I don't believe Castner's case is as severe, but the Lions would certainly be happy if Castner boosts Columbia as much as Smith did the Big Green,

Tuesday, June 23, 2015

FAMU Hires Overton

Former Columbia Athletic Director Dianne Murphy was a finalist for the same job at FAMU, but the school has just announced it's hiring Milton Overton from Alabama.

Monday, June 22, 2015

Hidden Gems? UPDATED

Nick Durham

Yes, Al Bagnoli and his new staff have brought in a big name transfer in QB Skyler Mornhinweg.

Yes, there are a number of promising incoming players in this year's freshmen class.

But a great deal of Columbia's chances to finally win some games this season will rely on the staff getting more out of the existing veteran roster. And that will include using some players more and in better ways than the previous regime.

Of course there are a lot of returning seniors who are already established leaders on the field. This post is not about the guys like Niko Padilla, Cameron Molina, and Toba Akinleye.

With that it mind, I want to point out a few returning under the radar seniors who I think have the potential to be impact players this coming season:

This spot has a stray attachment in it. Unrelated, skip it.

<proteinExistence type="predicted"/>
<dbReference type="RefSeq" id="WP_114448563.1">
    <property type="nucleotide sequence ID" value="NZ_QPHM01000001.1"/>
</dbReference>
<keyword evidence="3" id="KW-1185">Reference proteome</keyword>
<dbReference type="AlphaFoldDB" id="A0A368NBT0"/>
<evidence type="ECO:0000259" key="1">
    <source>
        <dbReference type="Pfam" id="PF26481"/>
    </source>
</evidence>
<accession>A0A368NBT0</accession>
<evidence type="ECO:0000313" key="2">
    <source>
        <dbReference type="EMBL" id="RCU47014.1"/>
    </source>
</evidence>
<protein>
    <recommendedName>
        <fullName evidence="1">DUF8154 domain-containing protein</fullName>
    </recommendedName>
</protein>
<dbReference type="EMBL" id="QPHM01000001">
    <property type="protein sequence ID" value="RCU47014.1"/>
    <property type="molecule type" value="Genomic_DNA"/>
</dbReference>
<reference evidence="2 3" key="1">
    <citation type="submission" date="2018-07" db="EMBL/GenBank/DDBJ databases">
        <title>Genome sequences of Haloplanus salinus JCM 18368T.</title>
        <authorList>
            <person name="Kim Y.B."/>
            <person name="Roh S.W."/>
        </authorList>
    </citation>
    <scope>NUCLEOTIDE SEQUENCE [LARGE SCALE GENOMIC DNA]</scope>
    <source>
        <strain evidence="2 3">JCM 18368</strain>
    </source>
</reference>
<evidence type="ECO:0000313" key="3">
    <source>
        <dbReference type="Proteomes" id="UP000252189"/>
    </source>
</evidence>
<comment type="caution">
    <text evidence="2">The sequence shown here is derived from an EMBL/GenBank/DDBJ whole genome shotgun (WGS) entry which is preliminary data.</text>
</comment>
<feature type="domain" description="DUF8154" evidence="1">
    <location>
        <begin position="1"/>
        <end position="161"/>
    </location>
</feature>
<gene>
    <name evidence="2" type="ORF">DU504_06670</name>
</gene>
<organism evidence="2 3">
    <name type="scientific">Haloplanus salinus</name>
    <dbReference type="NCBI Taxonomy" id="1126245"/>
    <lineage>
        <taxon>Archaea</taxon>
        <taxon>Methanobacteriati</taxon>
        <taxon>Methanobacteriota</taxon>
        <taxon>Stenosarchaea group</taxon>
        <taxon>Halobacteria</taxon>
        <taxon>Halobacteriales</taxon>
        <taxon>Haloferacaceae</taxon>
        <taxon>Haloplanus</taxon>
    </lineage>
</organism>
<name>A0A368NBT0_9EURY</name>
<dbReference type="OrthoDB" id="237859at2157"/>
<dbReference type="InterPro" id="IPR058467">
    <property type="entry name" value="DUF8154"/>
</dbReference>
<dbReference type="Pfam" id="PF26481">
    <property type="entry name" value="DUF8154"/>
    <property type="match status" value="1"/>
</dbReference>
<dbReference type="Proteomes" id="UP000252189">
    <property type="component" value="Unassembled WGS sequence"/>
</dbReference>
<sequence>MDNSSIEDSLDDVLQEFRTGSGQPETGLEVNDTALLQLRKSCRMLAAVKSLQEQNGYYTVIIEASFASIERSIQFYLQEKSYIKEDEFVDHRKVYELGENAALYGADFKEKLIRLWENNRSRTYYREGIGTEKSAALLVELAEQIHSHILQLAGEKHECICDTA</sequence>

Chad Washington

This is kind of no-brainer because this very talented player was off the team last year because of a myriad of personal issues, (not all his fault). He's not exactly under the radar, but you have to mention him because he didn't play last year and I don't think he was able to make as big of an impact that he could have in 2013 either. Chad needs to come back this year with something to prove and be a demon on the outside pass rush.

Nick Durham

I first met Nick when he was working out with the team during the summer before he enrolled. I was impressed with him then and also impressed with his performance in a couple of games in 2012. Since then, he has fallen off the radar for whatever reason. The new staff seems to think he has very good potential left in him and so do I. If he emerges as a traditional TE or H-Back option, Columbia's offense would really have a nice new weapon.